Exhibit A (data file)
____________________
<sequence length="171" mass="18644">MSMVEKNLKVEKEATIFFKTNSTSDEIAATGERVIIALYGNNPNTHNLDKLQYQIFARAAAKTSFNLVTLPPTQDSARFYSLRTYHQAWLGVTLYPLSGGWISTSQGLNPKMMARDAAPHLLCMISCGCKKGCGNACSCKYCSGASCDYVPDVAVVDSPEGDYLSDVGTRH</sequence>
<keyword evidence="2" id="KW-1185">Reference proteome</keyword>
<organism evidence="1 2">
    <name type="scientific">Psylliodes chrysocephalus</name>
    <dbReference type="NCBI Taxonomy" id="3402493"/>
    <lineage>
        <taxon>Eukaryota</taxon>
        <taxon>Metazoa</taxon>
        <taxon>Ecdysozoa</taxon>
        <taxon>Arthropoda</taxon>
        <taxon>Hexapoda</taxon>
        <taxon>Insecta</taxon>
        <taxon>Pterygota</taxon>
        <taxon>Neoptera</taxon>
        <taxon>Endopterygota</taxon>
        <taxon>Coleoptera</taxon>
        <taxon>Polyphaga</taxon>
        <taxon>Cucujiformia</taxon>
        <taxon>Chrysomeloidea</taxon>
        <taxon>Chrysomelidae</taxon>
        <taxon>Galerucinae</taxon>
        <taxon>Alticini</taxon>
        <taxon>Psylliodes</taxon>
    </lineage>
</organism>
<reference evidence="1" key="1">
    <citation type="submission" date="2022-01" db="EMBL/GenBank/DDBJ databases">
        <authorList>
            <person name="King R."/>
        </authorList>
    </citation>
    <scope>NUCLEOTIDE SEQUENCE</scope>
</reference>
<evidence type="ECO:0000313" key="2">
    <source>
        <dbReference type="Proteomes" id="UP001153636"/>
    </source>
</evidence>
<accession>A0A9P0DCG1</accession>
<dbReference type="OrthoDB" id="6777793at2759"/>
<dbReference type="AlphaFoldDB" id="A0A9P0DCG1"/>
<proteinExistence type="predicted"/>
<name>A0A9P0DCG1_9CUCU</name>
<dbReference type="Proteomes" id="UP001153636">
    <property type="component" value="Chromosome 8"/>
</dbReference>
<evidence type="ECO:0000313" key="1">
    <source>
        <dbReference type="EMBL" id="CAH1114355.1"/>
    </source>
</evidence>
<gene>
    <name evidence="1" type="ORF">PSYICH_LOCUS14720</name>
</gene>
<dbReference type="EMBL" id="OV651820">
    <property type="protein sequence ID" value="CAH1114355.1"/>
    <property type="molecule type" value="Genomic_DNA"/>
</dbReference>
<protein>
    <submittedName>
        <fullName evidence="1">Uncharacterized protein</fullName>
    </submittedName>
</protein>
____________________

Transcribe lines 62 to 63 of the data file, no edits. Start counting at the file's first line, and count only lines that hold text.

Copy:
    </submittedName>
</protein>